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Book part
Publication date: 10 November 2010

Stephen L. Vargo, Robert F. Lusch, Melissa Archpru Akaka and Yi He

Abstract

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Review of Marketing Research
Type: Book
ISBN: 978-0-85724-728-5

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Article
Publication date: 24 April 2009

Inger Roos, Margareta Friman and Bo Edvardsson

The purpose of this paper is to investigate whether or not emotions experienced in customer relationships – linked to actual behavior – could enhance understanding of…

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2320

Abstract

Purpose

The purpose of this paper is to investigate whether or not emotions experienced in customer relationships – linked to actual behavior – could enhance understanding of their future development.

Design/methodology/approach

A number of individual‐level relationships between customers and telecom operators are investigated. The empirical data consist of 113 switching stories reported during 81 interviews with telecom customers.

Findings

In the analysis, emotional experiences are related to customers' activity or passivity and to the stability (switching or not) in the relationships. The most important research contribution is the identification of different emotions related to actual behavior. Less stable customers are pessimistic about the operators and show nervousness, while stable customers may have initially been depressed in their relationships, becoming more relaxed and optimistic over time. Emotions do not seem to have the capacity in themselves to cause stability or instability, but they confirm through their connection to different types of trigger whether the relationship will be stable or unstable.

Research limitations/implications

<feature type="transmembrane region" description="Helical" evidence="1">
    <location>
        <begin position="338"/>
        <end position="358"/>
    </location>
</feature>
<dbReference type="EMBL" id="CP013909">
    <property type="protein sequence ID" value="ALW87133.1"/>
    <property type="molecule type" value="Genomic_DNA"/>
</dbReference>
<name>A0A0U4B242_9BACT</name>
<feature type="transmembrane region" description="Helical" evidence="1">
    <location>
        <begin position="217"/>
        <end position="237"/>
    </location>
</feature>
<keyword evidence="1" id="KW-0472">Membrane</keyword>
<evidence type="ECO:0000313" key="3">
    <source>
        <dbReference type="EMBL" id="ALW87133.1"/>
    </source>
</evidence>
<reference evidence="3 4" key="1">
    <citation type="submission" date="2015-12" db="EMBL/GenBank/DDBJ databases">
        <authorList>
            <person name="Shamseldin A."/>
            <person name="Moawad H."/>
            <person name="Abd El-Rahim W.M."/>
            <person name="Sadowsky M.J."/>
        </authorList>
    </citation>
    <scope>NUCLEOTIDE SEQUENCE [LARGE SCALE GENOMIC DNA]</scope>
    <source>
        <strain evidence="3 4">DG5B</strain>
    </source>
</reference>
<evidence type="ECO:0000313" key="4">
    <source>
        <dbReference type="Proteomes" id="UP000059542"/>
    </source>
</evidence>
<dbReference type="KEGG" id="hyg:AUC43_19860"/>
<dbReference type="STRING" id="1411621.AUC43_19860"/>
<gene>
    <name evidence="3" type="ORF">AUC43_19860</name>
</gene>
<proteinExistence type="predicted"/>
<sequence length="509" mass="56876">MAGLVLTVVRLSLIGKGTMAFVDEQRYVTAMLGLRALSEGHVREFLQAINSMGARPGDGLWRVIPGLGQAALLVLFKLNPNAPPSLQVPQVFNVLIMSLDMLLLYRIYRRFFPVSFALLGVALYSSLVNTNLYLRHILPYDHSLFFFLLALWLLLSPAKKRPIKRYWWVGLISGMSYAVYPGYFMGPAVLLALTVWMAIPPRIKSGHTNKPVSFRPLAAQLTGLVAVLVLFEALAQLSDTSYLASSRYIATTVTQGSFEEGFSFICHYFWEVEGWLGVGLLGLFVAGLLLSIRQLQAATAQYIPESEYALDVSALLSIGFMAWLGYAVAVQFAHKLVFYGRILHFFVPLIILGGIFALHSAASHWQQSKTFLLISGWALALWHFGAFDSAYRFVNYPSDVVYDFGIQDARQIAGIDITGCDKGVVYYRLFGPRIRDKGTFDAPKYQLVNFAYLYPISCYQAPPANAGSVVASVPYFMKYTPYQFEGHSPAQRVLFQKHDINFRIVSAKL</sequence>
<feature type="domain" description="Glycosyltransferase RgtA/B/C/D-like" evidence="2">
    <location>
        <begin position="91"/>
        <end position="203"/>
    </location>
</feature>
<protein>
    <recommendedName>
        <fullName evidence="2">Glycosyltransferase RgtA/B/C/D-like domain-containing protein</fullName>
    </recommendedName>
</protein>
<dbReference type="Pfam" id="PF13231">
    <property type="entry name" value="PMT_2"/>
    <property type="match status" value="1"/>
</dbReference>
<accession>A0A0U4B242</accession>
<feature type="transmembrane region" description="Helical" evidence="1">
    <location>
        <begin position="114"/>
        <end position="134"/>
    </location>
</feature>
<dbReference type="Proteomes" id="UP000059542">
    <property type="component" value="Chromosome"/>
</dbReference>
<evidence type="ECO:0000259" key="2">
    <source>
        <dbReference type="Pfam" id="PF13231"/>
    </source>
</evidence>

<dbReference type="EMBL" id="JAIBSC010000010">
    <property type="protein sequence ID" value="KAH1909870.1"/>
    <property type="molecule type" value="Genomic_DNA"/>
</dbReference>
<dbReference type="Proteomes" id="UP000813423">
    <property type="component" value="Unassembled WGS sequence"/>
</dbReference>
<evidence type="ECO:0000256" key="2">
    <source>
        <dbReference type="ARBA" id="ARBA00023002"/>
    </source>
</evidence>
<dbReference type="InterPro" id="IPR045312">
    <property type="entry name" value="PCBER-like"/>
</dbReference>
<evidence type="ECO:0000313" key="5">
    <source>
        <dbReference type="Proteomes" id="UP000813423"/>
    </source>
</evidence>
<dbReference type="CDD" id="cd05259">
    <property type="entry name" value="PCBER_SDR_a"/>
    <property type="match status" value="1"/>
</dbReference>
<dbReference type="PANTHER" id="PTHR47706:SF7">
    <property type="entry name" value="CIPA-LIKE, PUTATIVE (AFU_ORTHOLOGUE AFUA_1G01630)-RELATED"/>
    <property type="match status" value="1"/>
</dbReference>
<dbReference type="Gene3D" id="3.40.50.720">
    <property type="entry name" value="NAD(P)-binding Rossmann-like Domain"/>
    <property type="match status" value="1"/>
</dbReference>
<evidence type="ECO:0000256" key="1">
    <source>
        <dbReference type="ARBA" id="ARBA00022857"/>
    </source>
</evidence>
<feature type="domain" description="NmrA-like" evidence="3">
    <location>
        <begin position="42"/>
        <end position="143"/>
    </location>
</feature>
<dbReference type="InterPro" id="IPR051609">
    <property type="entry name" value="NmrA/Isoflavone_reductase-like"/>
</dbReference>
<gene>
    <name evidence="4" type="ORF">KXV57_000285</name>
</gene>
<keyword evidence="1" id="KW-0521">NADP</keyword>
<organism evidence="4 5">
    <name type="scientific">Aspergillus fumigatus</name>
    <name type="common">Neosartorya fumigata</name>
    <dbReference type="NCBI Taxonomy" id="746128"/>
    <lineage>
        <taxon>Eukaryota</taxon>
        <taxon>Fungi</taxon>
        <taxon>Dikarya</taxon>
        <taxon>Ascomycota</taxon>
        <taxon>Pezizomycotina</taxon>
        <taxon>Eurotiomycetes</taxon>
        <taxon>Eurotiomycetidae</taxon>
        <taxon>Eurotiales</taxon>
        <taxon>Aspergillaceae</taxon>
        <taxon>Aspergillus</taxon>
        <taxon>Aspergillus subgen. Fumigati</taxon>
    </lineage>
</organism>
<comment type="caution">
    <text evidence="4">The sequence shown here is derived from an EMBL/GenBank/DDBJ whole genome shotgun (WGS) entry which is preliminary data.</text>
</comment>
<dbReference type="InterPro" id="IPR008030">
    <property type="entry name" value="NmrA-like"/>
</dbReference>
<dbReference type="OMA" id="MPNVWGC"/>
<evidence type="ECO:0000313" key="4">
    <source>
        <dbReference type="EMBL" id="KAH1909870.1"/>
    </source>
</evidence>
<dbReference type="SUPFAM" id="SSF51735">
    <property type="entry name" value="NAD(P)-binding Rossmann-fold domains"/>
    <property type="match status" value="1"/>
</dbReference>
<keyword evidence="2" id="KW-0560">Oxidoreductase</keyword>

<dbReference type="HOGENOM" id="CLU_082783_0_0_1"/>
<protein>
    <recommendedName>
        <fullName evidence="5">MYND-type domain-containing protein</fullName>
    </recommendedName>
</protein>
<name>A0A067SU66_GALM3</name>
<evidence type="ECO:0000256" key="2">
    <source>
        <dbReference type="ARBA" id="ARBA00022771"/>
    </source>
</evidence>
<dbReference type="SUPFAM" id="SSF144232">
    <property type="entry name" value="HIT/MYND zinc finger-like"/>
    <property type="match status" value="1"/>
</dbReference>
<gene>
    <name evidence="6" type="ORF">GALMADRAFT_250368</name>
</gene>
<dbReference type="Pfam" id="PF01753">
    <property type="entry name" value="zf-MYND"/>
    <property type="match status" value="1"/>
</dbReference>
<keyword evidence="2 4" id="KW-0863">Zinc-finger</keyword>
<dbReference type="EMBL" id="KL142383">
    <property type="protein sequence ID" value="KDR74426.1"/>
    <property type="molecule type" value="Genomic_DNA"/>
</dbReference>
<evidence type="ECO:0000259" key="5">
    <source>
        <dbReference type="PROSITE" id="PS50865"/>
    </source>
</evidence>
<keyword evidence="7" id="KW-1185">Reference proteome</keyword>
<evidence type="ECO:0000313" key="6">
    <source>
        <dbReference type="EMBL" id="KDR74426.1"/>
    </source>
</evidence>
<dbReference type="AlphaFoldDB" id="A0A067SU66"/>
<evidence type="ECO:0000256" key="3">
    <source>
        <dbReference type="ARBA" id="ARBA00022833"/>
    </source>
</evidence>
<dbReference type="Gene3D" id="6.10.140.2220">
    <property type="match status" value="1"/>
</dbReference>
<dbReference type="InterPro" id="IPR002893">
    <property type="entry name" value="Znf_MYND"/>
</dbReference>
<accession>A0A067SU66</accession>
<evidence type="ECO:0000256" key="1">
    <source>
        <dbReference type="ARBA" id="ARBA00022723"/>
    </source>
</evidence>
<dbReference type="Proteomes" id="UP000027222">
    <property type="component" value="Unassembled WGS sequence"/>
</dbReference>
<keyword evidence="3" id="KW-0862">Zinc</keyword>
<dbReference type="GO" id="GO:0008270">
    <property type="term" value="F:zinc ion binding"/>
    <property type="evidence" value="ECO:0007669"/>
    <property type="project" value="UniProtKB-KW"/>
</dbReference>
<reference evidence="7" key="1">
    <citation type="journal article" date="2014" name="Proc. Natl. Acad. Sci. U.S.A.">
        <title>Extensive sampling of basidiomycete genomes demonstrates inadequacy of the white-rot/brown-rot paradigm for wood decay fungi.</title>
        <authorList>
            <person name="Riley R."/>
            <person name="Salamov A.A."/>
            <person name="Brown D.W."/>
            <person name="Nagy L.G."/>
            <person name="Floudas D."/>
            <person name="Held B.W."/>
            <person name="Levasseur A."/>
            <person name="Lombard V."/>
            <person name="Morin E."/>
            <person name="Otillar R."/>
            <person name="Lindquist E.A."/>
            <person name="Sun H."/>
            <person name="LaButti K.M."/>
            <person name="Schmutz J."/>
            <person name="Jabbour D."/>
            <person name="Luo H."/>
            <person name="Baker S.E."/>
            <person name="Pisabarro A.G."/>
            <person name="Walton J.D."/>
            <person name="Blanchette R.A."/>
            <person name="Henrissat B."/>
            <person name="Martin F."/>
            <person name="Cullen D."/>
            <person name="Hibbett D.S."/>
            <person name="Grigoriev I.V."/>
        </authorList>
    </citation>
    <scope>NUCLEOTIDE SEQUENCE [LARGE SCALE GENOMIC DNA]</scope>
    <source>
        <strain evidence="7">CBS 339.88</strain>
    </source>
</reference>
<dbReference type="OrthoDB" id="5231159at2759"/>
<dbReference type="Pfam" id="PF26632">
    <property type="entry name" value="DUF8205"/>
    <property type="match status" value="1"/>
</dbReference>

The findings of the present study are based on a longitudinal empirical study, but only in one industry. Although, the telecom industry may provide a very fruitful context for the longitudinal study of stability in customer relationships because of the turbulence it has experienced during the last decade, the industry representation is narrow.

Practical implications

Customers do not sever their emotional ties with the previous relationship when they enter the new one. On the contrary, they linger in the switched‐from relationship at least at first, which is indicated in the various emotional expressions they use. The present study takes some initial steps towards enhancing understanding of the dynamism in providing an insight into customers' differing emotional reactions connected to triggers during one and the same relationship.

Originality/value

Taking a longitudinal approach from the customers' perspective produces a set boundaries of customer relationships that may not coincide with the set boundaries seen from the service providers' perspective. According to the findings of the present study, it seems almost impossible to understand customer relationships without following customers on an individual level in both previous and current relationships. Despite the fact that dynamism in customer relationships is widely discussed in previous research, few studies have applied such a perspective.

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Journal of Service Management, vol. 20 no. 2
Type: Research Article
ISSN: 1757-5818

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Article
Publication date: 4 July 2013

Erno Selos, Teemu Laine, Inger Roos, Petri Suomala and Lauri Pitkänen

This study aims to focus on the switching path analysis technique (SPAT) application to enlarge the understanding of customer switching from the business to consumer…

Abstract

Purpose

This study aims to focus on the switching path analysis technique (SPAT) application to enlarge the understanding of customer switching from the business to consumer (B‐to‐C) context to the processes of business‐to‐business (B‐to‐B) supplier switches.

Design/methodology/approach

The paper is a theory extension of SPAT, with nine (9) supplier switching cases in different B‐to‐B settings. The cases shed light also on the actual triggers and determinants of the B‐to‐B switches.

Findings

The study proves the applicability of SPAT in B‐to‐B settings. The B‐to‐B context adds complexity, forming a relationship flow where many driving factors act for switching. Thus, the findings suggest that a comprehensive analysis of the triggers and determinants is required to understand the switching processes. In particular, the characteristics of the active/passive behaviour should be analysed separately in the customer and in the old and new suppliers.

Research limitations/implications